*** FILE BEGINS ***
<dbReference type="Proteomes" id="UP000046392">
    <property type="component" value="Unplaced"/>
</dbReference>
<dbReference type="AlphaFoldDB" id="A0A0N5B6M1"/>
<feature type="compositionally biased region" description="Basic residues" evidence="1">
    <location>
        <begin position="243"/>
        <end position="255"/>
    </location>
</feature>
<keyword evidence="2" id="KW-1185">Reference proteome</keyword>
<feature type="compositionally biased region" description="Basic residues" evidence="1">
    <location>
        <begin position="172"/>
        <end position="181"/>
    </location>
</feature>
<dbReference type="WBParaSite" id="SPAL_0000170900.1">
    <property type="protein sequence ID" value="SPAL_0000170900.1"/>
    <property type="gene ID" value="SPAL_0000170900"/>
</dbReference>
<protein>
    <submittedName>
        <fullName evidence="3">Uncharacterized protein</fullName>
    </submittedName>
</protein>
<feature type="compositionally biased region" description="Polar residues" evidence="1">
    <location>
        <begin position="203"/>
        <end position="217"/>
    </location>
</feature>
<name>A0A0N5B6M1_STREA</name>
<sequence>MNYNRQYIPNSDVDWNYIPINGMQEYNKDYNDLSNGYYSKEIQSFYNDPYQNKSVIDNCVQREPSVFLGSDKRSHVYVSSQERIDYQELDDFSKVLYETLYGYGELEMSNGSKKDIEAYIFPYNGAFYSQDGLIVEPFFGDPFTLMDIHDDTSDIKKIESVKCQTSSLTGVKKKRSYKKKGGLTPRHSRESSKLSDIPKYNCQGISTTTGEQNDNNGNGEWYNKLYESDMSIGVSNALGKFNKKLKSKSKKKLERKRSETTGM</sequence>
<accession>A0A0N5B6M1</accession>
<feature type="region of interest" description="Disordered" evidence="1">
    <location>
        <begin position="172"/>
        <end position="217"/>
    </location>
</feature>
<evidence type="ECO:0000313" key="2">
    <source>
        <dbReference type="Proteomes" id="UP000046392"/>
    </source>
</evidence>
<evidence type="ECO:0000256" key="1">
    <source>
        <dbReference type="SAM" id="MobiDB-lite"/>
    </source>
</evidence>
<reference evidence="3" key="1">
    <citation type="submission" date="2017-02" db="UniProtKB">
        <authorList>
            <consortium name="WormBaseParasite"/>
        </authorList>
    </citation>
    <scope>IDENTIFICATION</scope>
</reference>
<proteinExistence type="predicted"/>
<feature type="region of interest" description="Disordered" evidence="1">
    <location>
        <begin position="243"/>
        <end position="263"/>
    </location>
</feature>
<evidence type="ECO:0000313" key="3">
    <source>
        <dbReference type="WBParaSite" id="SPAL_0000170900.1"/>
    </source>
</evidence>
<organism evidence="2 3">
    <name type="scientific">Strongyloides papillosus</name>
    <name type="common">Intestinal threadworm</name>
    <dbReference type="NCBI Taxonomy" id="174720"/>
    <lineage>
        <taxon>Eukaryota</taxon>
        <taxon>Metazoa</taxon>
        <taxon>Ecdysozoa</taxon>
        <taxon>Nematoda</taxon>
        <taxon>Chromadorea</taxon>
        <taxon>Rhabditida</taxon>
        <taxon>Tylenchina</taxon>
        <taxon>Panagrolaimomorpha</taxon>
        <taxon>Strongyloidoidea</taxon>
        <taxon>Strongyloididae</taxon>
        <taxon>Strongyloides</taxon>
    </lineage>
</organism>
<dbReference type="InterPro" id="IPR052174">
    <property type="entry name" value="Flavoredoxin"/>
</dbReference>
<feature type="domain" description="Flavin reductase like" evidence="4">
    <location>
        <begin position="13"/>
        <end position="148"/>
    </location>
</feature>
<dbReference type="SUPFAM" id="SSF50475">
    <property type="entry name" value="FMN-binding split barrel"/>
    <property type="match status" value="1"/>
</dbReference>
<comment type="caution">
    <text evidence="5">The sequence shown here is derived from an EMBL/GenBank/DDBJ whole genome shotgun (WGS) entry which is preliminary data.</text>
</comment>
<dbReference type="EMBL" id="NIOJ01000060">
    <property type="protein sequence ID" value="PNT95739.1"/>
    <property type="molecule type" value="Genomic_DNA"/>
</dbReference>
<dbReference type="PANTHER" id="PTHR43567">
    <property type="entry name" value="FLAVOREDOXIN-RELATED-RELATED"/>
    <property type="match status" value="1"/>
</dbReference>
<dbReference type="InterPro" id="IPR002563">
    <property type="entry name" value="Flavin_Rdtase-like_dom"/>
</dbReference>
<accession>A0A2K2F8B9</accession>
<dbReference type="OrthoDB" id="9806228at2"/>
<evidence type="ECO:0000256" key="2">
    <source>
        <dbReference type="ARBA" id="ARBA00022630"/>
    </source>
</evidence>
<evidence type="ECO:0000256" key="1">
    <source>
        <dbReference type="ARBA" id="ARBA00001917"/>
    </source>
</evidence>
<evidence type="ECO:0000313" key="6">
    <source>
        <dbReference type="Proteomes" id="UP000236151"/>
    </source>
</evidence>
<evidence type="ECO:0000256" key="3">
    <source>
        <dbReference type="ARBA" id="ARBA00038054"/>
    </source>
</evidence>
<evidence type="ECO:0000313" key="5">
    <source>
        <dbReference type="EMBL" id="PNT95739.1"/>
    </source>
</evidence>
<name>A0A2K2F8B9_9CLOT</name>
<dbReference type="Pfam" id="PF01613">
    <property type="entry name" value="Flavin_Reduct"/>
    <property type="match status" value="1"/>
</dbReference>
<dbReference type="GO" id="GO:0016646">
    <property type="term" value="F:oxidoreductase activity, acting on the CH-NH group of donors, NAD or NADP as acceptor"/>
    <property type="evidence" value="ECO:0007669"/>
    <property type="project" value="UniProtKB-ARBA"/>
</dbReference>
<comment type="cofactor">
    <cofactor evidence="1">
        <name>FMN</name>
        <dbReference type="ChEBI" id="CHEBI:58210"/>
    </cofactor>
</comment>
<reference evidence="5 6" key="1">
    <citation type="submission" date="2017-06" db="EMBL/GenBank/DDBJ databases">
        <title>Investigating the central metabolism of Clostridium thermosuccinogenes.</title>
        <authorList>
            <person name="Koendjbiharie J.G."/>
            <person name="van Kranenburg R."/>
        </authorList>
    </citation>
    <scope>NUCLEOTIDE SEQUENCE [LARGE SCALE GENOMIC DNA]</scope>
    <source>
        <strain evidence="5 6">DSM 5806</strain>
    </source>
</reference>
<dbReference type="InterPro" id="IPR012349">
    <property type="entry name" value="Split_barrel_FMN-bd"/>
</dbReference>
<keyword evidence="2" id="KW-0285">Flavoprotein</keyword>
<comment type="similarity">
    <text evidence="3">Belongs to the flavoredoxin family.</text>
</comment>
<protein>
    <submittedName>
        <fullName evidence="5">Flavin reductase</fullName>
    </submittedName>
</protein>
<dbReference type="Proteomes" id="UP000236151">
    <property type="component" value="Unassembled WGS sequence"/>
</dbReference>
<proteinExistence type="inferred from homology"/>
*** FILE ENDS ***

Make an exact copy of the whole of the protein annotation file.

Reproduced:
<dbReference type="Proteomes" id="UP000046392">
    <property type="component" value="Unplaced"/>
</dbReference>
<dbReference type="AlphaFoldDB" id="A0A0N5B6M1"/>
<feature type="compositionally biased region" description="Basic residues" evidence="1">
    <location>
        <begin position="243"/>
        <end position="255"/>
    </location>
</feature>
<keyword evidence="2" id="KW-1185">Reference proteome</keyword>
<feature type="compositionally biased region" description="Basic residues" evidence="1">
    <location>
        <begin position="172"/>
        <end position="181"/>
    </location>
</feature>
<dbReference type="WBParaSite" id="SPAL_0000170900.1">
    <property type="protein sequence ID" value="SPAL_0000170900.1"/>
    <property type="gene ID" value="SPAL_0000170900"/>
</dbReference>
<protein>
    <submittedName>
        <fullName evidence="3">Uncharacterized protein</fullName>
    </submittedName>
</protein>
<feature type="compositionally biased region" description="Polar residues" evidence="1">
    <location>
        <begin position="203"/>
        <end position="217"/>
    </location>
</feature>
<name>A0A0N5B6M1_STREA</name>
<sequence>MNYNRQYIPNSDVDWNYIPINGMQEYNKDYNDLSNGYYSKEIQSFYNDPYQNKSVIDNCVQREPSVFLGSDKRSHVYVSSQERIDYQELDDFSKVLYETLYGYGELEMSNGSKKDIEAYIFPYNGAFYSQDGLIVEPFFGDPFTLMDIHDDTSDIKKIESVKCQTSSLTGVKKKRSYKKKGGLTPRHSRESSKLSDIPKYNCQGISTTTGEQNDNNGNGEWYNKLYESDMSIGVSNALGKFNKKLKSKSKKKLERKRSETTGM</sequence>
<accession>A0A0N5B6M1</accession>
<feature type="region of interest" description="Disordered" evidence="1">
    <location>
        <begin position="172"/>
        <end position="217"/>
    </location>
</feature>
<evidence type="ECO:0000313" key="2">
    <source>
        <dbReference type="Proteomes" id="UP000046392"/>
    </source>
</evidence>
<evidence type="ECO:0000256" key="1">
    <source>
        <dbReference type="SAM" id="MobiDB-lite"/>
    </source>
</evidence>
<reference evidence="3" key="1">
    <citation type="submission" date="2017-02" db="UniProtKB">
        <authorList>
            <consortium name="WormBaseParasite"/>
        </authorList>
    </citation>
    <scope>IDENTIFICATION</scope>
</reference>
<proteinExistence type="predicted"/>
<feature type="region of interest" description="Disordered" evidence="1">
    <location>
        <begin position="243"/>
        <end position="263"/>
    </location>
</feature>
<evidence type="ECO:0000313" key="3">
    <source>
        <dbReference type="WBParaSite" id="SPAL_0000170900.1"/>
    </source>
</evidence>
<organism evidence="2 3">
    <name type="scientific">Strongyloides papillosus</name>
    <name type="common">Intestinal threadworm</name>
    <dbReference type="NCBI Taxonomy" id="174720"/>
    <lineage>
        <taxon>Eukaryota</taxon>
        <taxon>Metazoa</taxon>
        <taxon>Ecdysozoa</taxon>
        <taxon>Nematoda</taxon>
        <taxon>Chromadorea</taxon>
        <taxon>Rhabditida</taxon>
        <taxon>Tylenchina</taxon>
        <taxon>Panagrolaimomorpha</taxon>
        <taxon>Strongyloidoidea</taxon>
        <taxon>Strongyloididae</taxon>
        <taxon>Strongyloides</taxon>
    </lineage>
</organism>
<dbReference type="InterPro" id="IPR052174">
    <property type="entry name" value="Flavoredoxin"/>
</dbReference>
<feature type="domain" description="Flavin reductase like" evidence="4">
    <location>
        <begin position="13"/>
        <end position="148"/>
    </location>
</feature>
<dbReference type="SUPFAM" id="SSF50475">
    <property type="entry name" value="FMN-binding split barrel"/>
    <property type="match status" value="1"/>
</dbReference>
<comment type="caution">
    <text evidence="5">The sequence shown here is derived from an EMBL/GenBank/DDBJ whole genome shotgun (WGS) entry which is preliminary data.</text>
</comment>
<dbReference type="EMBL" id="NIOJ01000060">
    <property type="protein sequence ID" value="PNT95739.1"/>
    <property type="molecule type" value="Genomic_DNA"/>
</dbReference>
<dbReference type="PANTHER" id="PTHR43567">
    <property type="entry name" value="FLAVOREDOXIN-RELATED-RELATED"/>
    <property type="match status" value="1"/>
</dbReference>
<dbReference type="InterPro" id="IPR002563">
    <property type="entry name" value="Flavin_Rdtase-like_dom"/>
</dbReference>
<accession>A0A2K2F8B9</accession>
<dbReference type="OrthoDB" id="9806228at2"/>
<evidence type="ECO:0000256" key="2">
    <source>
        <dbReference type="ARBA" id="ARBA00022630"/>
    </source>
</evidence>
<evidence type="ECO:0000256" key="1">
    <source>
        <dbReference type="ARBA" id="ARBA00001917"/>
    </source>
</evidence>
<evidence type="ECO:0000313" key="6">
    <source>
        <dbReference type="Proteomes" id="UP000236151"/>
    </source>
</evidence>
<evidence type="ECO:0000256" key="3">
    <source>
        <dbReference type="ARBA" id="ARBA00038054"/>
    </source>
</evidence>
<evidence type="ECO:0000313" key="5">
    <source>
        <dbReference type="EMBL" id="PNT95739.1"/>
    </source>
</evidence>
<name>A0A2K2F8B9_9CLOT</name>
<dbReference type="Pfam" id="PF01613">
    <property type="entry name" value="Flavin_Reduct"/>
    <property type="match status" value="1"/>
</dbReference>
<dbReference type="GO" id="GO:0016646">
    <property type="term" value="F:oxidoreductase activity, acting on the CH-NH group of donors, NAD or NADP as acceptor"/>
    <property type="evidence" value="ECO:0007669"/>
    <property type="project" value="UniProtKB-ARBA"/>
</dbReference>
<comment type="cofactor">
    <cofactor evidence="1">
        <name>FMN</name>
        <dbReference type="ChEBI" id="CHEBI:58210"/>
    </cofactor>
</comment>
<reference evidence="5 6" key="1">
    <citation type="submission" date="2017-06" db="EMBL/GenBank/DDBJ databases">
        <title>Investigating the central metabolism of Clostridium thermosuccinogenes.</title>
        <authorList>
            <person name="Koendjbiharie J.G."/>
            <person name="van Kranenburg R."/>
        </authorList>
    </citation>
    <scope>NUCLEOTIDE SEQUENCE [LARGE SCALE GENOMIC DNA]</scope>
    <source>
        <strain evidence="5 6">DSM 5806</strain>
    </source>
</reference>
<dbReference type="InterPro" id="IPR012349">
    <property type="entry name" value="Split_barrel_FMN-bd"/>
</dbReference>
<keyword evidence="2" id="KW-0285">Flavoprotein</keyword>
<comment type="similarity">
    <text evidence="3">Belongs to the flavoredoxin family.</text>
</comment>
<protein>
    <submittedName>
        <fullName evidence="5">Flavin reductase</fullName>
    </submittedName>
</protein>
<dbReference type="Proteomes" id="UP000236151">
    <property type="component" value="Unassembled WGS sequence"/>
</dbReference>
<proteinExistence type="inferred from homology"/>